LANGUAGE
Part 1 & 2

Book cover (Ashanti Gold by Edward S. Ayensu, 1998)

The richest gold mine in Africa is off life support. And some life it has been at Ashanti’s Obuasi gold mine in Ghana. All 118 years of production spanning two world wars. Mines like most worthwhile endeavours in life need champions to make them work.  Mark Bristow, Randgold’s CEO is the latest champion to be handed the baton.

At the end of 2014 AngloGold ceased underground operations and retrenched the workforce. Just a month ago Randgold concluded a potentially substantial investment agreement on the Obuasi gold mine. Randgold will lead and fund a plan designed to re develop the Obuasi Mine.

The “richest square mile in Africa” lies among the foothills of the Moinsi and Kwisa ranges. It lies some 200 kilometres from the sea in the hinterland of the Gold Coast between the Oda and Offin Rivers. Sir Richard Burton, the intrepid Victorian explorer called it the Neglected El Dorado. British soldiers returning from the various Ashanti wars (1824-1901) returned with lumps of smoky quartz streaked with glittering gold.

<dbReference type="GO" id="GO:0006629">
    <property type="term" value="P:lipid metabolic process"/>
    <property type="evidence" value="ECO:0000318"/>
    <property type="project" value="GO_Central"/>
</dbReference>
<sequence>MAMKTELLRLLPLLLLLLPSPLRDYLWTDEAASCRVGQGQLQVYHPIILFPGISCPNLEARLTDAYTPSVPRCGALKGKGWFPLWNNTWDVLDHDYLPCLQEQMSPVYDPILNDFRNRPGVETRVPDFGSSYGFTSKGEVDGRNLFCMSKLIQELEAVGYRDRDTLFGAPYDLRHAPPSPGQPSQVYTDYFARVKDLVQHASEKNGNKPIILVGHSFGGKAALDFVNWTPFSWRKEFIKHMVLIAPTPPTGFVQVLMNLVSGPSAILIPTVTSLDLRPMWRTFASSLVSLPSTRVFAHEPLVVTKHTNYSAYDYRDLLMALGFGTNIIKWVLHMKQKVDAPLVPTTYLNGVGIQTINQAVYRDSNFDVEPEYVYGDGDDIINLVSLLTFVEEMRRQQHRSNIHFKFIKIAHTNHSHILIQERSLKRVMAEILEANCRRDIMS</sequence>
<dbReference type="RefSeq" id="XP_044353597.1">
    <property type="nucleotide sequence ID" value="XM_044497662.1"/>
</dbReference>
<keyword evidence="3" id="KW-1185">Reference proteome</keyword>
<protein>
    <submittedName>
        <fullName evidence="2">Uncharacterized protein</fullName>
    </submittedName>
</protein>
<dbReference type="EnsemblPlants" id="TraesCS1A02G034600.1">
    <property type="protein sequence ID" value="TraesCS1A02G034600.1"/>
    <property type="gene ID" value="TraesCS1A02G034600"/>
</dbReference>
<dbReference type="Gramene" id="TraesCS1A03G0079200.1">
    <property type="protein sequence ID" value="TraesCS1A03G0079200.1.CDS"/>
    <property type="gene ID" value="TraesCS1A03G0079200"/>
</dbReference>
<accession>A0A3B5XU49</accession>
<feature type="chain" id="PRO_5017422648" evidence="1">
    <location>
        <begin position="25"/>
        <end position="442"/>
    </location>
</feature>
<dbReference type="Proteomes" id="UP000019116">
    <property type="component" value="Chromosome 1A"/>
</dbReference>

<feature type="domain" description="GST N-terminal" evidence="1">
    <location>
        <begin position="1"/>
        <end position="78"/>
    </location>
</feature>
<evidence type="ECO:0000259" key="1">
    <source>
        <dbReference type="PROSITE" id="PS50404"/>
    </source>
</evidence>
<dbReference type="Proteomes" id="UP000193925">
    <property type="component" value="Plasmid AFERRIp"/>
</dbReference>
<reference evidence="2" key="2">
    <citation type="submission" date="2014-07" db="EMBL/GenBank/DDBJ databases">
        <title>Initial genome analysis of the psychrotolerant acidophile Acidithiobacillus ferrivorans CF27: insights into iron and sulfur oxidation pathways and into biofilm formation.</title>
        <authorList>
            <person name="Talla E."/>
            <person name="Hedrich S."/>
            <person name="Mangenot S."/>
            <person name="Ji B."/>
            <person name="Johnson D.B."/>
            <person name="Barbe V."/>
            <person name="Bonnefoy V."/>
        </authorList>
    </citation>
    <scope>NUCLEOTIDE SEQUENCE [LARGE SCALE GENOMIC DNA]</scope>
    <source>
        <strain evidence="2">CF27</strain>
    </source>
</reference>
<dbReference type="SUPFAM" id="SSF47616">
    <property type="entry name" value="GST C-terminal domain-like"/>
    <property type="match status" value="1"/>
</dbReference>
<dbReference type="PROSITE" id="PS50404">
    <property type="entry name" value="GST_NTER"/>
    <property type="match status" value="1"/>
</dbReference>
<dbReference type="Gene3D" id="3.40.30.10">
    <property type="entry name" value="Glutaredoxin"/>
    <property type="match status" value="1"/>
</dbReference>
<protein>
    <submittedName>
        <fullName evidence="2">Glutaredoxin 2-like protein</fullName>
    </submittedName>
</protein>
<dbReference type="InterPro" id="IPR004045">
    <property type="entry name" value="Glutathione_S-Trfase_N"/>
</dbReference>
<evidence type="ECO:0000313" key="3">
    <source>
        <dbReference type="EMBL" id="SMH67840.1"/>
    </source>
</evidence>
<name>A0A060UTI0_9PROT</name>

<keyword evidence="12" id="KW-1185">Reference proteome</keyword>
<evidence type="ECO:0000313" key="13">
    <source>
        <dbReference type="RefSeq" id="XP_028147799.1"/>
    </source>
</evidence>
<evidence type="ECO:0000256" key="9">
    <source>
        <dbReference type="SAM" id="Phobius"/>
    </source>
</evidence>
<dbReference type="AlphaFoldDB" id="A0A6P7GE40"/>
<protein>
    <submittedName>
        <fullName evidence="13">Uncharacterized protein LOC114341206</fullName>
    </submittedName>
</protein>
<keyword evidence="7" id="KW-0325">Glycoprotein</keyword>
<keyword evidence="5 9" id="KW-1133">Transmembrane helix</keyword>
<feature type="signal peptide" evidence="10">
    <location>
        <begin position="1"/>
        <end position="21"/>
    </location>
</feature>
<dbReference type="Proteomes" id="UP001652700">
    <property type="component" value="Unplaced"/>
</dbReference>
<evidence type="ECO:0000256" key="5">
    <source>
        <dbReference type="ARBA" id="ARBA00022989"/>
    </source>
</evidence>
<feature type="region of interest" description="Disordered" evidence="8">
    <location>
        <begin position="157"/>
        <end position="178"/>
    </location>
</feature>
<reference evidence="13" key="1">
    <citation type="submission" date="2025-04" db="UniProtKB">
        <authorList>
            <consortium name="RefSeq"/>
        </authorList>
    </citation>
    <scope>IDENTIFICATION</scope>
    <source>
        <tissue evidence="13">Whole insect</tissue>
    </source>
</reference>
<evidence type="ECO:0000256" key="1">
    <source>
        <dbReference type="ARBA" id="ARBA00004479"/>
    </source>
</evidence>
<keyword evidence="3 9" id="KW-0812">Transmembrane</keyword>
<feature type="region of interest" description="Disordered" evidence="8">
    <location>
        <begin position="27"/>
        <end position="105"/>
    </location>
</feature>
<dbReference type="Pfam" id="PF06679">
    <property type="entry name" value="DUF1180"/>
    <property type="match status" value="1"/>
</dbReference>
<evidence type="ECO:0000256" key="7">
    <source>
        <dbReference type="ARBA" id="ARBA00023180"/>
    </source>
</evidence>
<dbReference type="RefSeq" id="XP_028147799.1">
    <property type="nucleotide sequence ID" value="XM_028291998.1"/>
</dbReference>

In 1990 I arrived at Obuasi to rest and supper on my way to a explore for gold in a remote area of western Ghana. I was headed for a small historical gold mine on the frontier with the Ivory Coast. My brief was to prospect and generate drill targets around the pre World War II Antubia gold mine. Even though it is only 25 years ago I had no satellite phone or mobile phones. Every couple of weeks I made the long journey to Obuasi to drop off drill core samples for assay. The first half of the seven hour journey was on bone-jarring laterite bush roads. These visits to Obuasi every fortnight were a life-line and my only contact with the outside world. It was also an opportunity to phone home at extortionate rates and let family know I was thriving.